While his company hasn’t felt any major restrictions from the rest and meal break, Farruggio is eager to see a modification of the 100-mile radius restriction for the industry.
"What we are hoping to do is to take that local radius and extend it out", he said. Ideally to 150 miles. The move would give more flexibility for drayage carriers without affecting safety, he believes.
He offered an example of how a driver can be tripped up by the exemption radius limits through no fault of their own. There was a case where a driver didn’t realize he was outside the 100-mile radius because the customer sent the driver from one of the shipper’s facilities inside the exemption limit to another facility that was located outside the distance limitation. The driver had to make the redirected move to satisfy the customer.
Manning believes HOS regulations should recognize that drivers get frequent breaks in their driving time.
"Mandatory rest periods should incorporate more flexibility by allowing them to be cumulative and by removing the time frame for the rest period," he said. He also recommended expanding the rules around the 100-air mile exemption to allow for 14 hours instead of the current 12.
Flexibility Is Preferred Choice
Casarcia prefers two 15-minute breaks during a particular time period instead of one 30-minute period.
"If this is done, a driver could possibly take a break prior to his delivery and one after," he noted.
"If I had a magic wand I would like to see the HOS rolled back to what they were prior to the most recent change," he added. "Drivers should be able rest for longer than 30 minutes when they are truly tired and not have it held against them. The way the HOS is now written it makes drivers continue to get their day in once the clock is started - tired or not."
"I do think the break is necessary for some intermodal loads but not all," Casarcia said. When doing shorter runs a driver is in and out of the vehicle many times. This is his opportunity to get a little exercise, clear his head and get the blood flowing as opposed to sitting in open position and staring at long, straight highway hour after hour. I would like to an exemption based on continual driving time."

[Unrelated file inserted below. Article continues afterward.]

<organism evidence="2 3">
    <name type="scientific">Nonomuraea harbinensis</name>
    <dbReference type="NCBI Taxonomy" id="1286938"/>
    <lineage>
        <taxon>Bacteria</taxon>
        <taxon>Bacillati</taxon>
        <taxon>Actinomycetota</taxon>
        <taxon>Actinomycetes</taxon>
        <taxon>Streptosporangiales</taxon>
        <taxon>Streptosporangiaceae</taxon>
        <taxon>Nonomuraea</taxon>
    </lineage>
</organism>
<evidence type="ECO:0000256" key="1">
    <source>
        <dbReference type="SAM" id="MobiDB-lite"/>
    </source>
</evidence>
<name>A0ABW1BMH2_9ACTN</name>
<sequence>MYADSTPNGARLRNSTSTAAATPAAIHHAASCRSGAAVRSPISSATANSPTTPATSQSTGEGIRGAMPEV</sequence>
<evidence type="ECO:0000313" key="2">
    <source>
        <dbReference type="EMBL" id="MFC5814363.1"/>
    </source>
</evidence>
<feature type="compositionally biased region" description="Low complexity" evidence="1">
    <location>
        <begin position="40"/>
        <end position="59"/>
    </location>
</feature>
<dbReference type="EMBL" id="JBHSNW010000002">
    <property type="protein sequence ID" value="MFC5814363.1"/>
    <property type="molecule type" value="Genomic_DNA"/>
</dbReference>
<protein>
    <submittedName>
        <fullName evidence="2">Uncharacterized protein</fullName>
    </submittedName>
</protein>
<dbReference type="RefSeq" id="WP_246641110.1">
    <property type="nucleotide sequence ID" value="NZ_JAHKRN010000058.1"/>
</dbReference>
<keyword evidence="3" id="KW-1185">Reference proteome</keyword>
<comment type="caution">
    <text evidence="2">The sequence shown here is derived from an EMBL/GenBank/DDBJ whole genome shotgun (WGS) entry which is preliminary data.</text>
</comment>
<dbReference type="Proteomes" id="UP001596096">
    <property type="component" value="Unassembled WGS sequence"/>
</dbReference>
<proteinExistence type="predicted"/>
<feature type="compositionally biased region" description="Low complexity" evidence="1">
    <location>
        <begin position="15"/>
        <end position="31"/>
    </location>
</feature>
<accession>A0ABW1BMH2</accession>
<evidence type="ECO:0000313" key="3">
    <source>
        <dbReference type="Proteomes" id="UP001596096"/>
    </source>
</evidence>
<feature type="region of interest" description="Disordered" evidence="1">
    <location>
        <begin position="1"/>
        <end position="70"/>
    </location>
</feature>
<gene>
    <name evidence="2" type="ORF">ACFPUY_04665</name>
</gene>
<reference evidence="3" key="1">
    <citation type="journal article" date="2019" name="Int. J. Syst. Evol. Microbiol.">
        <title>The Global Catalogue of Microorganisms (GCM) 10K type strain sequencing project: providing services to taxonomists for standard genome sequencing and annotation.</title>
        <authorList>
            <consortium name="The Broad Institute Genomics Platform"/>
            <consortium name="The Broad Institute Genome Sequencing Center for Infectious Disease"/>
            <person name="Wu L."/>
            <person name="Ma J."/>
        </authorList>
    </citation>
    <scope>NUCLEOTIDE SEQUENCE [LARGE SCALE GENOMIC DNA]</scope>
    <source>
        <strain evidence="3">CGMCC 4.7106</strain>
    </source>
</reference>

One potential complication for the drayage operator occurs when loads moving locally within the exempted radius have to be coordinated during scheduling with longer regional hauls outside of that boundary.
Effective scheduling, however, has minimized that potential problem.
"We don’t really see a problem with a mixed fleet as long as the drivers plan ahead and are familiar with the route as well as the hours of service law," Casarcia said.
Both Casarcia and Manning also called for changes to sleeper berth rest-related requirements, which could come into play on longer runs.
Manning believes that greater flexibility for splitting time in the sleeper berth could allow drivers to incorporate their rest breaks into delay time at shippers’ or receivers’ docks, and the flexibility for drivers to time their breaks to avoid traffic and highway congestion.
Casarcia said sleeper berth time abuses aren’t possible now because of tracking and tracing capabilities created by electronic logging devices